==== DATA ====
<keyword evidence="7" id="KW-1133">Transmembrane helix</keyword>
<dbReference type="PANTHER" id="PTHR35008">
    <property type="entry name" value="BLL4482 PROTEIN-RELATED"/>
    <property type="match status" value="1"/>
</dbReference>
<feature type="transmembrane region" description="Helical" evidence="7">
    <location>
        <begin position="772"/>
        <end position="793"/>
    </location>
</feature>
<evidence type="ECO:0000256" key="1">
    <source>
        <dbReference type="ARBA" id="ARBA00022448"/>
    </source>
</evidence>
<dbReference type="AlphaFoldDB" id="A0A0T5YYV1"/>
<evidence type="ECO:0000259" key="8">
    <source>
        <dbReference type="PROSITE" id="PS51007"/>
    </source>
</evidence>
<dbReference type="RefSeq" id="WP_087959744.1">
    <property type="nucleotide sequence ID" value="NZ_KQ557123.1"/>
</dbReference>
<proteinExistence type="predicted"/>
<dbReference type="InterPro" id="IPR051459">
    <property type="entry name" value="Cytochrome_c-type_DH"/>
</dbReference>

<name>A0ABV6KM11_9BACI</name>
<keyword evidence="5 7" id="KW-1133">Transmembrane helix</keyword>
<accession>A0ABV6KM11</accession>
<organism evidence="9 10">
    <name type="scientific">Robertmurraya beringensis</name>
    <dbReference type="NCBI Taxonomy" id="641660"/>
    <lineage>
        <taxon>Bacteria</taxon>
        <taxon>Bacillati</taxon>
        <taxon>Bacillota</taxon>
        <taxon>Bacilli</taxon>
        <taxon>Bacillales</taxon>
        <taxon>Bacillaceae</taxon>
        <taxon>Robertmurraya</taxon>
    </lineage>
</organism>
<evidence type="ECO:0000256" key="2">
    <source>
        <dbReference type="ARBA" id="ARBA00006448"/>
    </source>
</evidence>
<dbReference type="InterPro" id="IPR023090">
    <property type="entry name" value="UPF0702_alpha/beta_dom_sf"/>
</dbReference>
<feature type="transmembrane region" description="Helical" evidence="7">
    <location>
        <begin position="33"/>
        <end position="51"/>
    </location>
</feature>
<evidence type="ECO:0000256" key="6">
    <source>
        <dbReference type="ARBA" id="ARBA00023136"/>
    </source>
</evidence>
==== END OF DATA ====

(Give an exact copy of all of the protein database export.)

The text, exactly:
<keyword evidence="7" id="KW-1133">Transmembrane helix</keyword>
<dbReference type="PANTHER" id="PTHR35008">
    <property type="entry name" value="BLL4482 PROTEIN-RELATED"/>
    <property type="match status" value="1"/>
</dbReference>
<feature type="transmembrane region" description="Helical" evidence="7">
    <location>
        <begin position="772"/>
        <end position="793"/>
    </location>
</feature>
<evidence type="ECO:0000256" key="1">
    <source>
        <dbReference type="ARBA" id="ARBA00022448"/>
    </source>
</evidence>
<dbReference type="AlphaFoldDB" id="A0A0T5YYV1"/>
<evidence type="ECO:0000259" key="8">
    <source>
        <dbReference type="PROSITE" id="PS51007"/>
    </source>
</evidence>
<dbReference type="RefSeq" id="WP_087959744.1">
    <property type="nucleotide sequence ID" value="NZ_KQ557123.1"/>
</dbReference>
<proteinExistence type="predicted"/>
<dbReference type="InterPro" id="IPR051459">
    <property type="entry name" value="Cytochrome_c-type_DH"/>
</dbReference>

<name>A0ABV6KM11_9BACI</name>
<keyword evidence="5 7" id="KW-1133">Transmembrane helix</keyword>
<accession>A0ABV6KM11</accession>
<organism evidence="9 10">
    <name type="scientific">Robertmurraya beringensis</name>
    <dbReference type="NCBI Taxonomy" id="641660"/>
    <lineage>
        <taxon>Bacteria</taxon>
        <taxon>Bacillati</taxon>
        <taxon>Bacillota</taxon>
        <taxon>Bacilli</taxon>
        <taxon>Bacillales</taxon>
        <taxon>Bacillaceae</taxon>
        <taxon>Robertmurraya</taxon>
    </lineage>
</organism>
<evidence type="ECO:0000256" key="2">
    <source>
        <dbReference type="ARBA" id="ARBA00006448"/>
    </source>
</evidence>
<dbReference type="InterPro" id="IPR023090">
    <property type="entry name" value="UPF0702_alpha/beta_dom_sf"/>
</dbReference>
<feature type="transmembrane region" description="Helical" evidence="7">
    <location>
        <begin position="33"/>
        <end position="51"/>
    </location>
</feature>
<evidence type="ECO:0000256" key="6">
    <source>
        <dbReference type="ARBA" id="ARBA00023136"/>
    </source>
</evidence>